I have a lot to unpack.
My emotions have been spiraling and erratic for the past few weeks, and while I knew generally what it was about, Inauguration Day has really brought it into focus.
I am furious at Donald Trump.
I have couched my long-brewing fury in derisive jabs and heartfelt counter-messaging. Sometimes I was “good” and focused on the things I stood for instead of his negativity. Anyone linked to me on social media knows the various ways I have responded over the past five years.
But as we finally, finally say goodbye to this awful representation of humanity in his role as our elected leader, I look back at what his “reign” has meant to me, and it leaves me paralyzed with fury.
The last four years of my life should have been some of the brightest of my entire life. I have earned for myself a comfortable life with people and animals who love me; I relished traveling with a frequency that would have left my younger self in awe, including a two-week cruise circumnavigating the Caribbean Sea. I have so many great memories and experiences that I can look back on and that can inform and enrich my future.
But lurking in the background, and around every corner, was the menace of a corrupt, immoral leader who threatened the existence of that well-being. I count myself fortunate to only have experienced a shadow of the gloom and havoc that he handed out like candy at Halloween. And in the years to come, I am not immune to the far-reaching shadow of his historically poor court appointments and his political cyncism at all levels of federal government. But, by and large, aided by the cushion of my various layers of privilege, I was shielded from any direct material consequences.
But then 2020 happened. The events of last year represented the predictable outcome of a corrupt, rudderless executive branch. We could have, and I believe probably would have, successfully mitigated the damage of COVID if we had had a coherent, expert-led, science-based federal response. We also would have fared much better in our national dialogue about race if we had not had, as our leader, a buffoon tear-gassing peaceful protestors so he could pose solemnly in front of a church he never attended, quite appropriately but unintentionally holding a Bible upside-down. And no other living American could have turned an indisputable election result into a bone of contention that mobilized hundreds of protesters to mount an insurrection against their elected leaders, causing death, destruction, and dishonor.
Some have layered context onto Trump’s term as president, saying that he did not create any of these bad things that people, furious like me, blame him for. He didn’t create COVID, or racism, or anti-government protesters and conspiracy theorists. These things are true.
But saying that misses one very important perspective.
Would you explain to the ant that was just incinerated by a diabolical child that the sun was already hot, and the child was “just” holding the magnifying glass to harness that heat? Would you blame the sun, or the child?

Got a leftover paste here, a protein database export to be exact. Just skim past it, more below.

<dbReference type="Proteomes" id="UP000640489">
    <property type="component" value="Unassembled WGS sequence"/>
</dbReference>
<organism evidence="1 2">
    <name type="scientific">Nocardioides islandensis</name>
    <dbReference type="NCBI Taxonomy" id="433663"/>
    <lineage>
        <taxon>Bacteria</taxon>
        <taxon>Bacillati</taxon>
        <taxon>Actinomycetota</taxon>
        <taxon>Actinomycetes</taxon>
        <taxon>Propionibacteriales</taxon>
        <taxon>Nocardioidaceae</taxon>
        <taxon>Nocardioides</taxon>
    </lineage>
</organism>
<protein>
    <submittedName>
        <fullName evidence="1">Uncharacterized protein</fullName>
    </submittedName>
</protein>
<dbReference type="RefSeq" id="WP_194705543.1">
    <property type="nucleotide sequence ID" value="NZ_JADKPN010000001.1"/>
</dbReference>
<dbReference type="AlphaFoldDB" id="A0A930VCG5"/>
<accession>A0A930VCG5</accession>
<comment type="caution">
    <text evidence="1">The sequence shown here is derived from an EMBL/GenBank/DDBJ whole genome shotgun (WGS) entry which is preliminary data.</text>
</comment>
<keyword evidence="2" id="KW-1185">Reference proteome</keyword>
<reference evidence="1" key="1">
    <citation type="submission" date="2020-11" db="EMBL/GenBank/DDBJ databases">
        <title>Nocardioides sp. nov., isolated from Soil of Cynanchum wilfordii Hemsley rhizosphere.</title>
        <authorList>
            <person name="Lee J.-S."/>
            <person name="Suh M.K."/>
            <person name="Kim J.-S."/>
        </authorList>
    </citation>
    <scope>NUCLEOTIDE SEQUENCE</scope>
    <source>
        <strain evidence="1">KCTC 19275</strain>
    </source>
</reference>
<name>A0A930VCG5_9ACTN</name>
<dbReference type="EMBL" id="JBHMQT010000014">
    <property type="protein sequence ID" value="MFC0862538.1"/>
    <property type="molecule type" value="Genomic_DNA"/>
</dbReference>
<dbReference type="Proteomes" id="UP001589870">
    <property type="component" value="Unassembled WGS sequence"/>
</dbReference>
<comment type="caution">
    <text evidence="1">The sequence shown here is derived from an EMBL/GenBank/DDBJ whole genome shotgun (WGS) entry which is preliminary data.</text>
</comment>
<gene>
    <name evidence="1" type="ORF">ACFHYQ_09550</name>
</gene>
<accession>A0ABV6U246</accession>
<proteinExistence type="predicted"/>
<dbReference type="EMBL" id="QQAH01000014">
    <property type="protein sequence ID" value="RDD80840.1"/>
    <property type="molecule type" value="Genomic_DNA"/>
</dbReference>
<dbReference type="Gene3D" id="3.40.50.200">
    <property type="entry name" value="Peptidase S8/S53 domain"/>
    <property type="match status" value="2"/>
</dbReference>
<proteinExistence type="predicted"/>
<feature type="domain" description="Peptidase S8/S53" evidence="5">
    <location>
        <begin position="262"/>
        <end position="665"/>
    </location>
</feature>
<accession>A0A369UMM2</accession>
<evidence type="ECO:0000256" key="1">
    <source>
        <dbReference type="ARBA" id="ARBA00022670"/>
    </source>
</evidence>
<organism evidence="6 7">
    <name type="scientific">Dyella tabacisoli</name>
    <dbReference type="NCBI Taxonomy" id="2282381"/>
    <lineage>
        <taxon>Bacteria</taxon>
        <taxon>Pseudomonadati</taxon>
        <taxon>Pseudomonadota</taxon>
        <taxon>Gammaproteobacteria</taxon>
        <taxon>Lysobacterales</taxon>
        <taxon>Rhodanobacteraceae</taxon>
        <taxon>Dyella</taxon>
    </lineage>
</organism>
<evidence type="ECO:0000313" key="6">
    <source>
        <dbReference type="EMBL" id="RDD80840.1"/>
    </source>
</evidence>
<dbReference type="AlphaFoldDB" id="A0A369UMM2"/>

The concept of responsibility can be squirrelly. People can’t always know the downstream results of their actions. But Trump earns an extra-special asterisk when it comes to this metric. The fact that he never cared what the downstream results of his actions were means to me that there is no issue with laying these outcomes at his feet: lack of confidence in fairly administered elections; hundreds of thousands dead because of the unhindered spread of a new communicable disease; millions struggling financially because of the impact of that disease on society; an entire nation struggling psychologically with a new reality imposed on them by the restrictions we need to slow the spread of the disease; his own followers, dead, defending his self-serving made-up-in-advance theory that the election was stolen from him. All of it–all of it–all of it–his fault. Because he didn’t care.
I am one of the least impacted by the trajectory of the last four years, but I am struggling. I have gone through the past two months in a daze, just as I went through this same two months in a daze four years ago. Then, I waited fearfully for this unqualified toddler to take the mantle of the presidency, scared of the damage he could cause. Now, I have waited fearfully to see what further tantrums this toddler will throw before he storms off to his room for good.
I am so scared, and so scarred, by the experience of living through this presidency, that I refuse to publish this essay until the inauguration is complete, and the Biden-Harris administration has been sworn in and has taken residence in the White House. As un-superstitious as I am generally, I will not take the risk of jinxing this transition by exhaling even one second too soon. I will not let my guard down thinking that this hell is over until I have some objective assurance that this toddler and his feckless cronies have exited the premises and slithered back under all of their respective rocks. [Author’s Note: I am so furious that I don’t care that I’m mixing metaphors. In my furious state, toddlers fit under rocks.]
I don’t want to overstate the importance of installing new leadership. All the bad things we’ve lived through together in the past few years won’t go away overnight. They won’t even budge for a few months, probably.
But with the child’s magnifying glass taken away from him, I feel confident, at the very least, that we ants won’t get instantly incinerated. Which is better than nothing.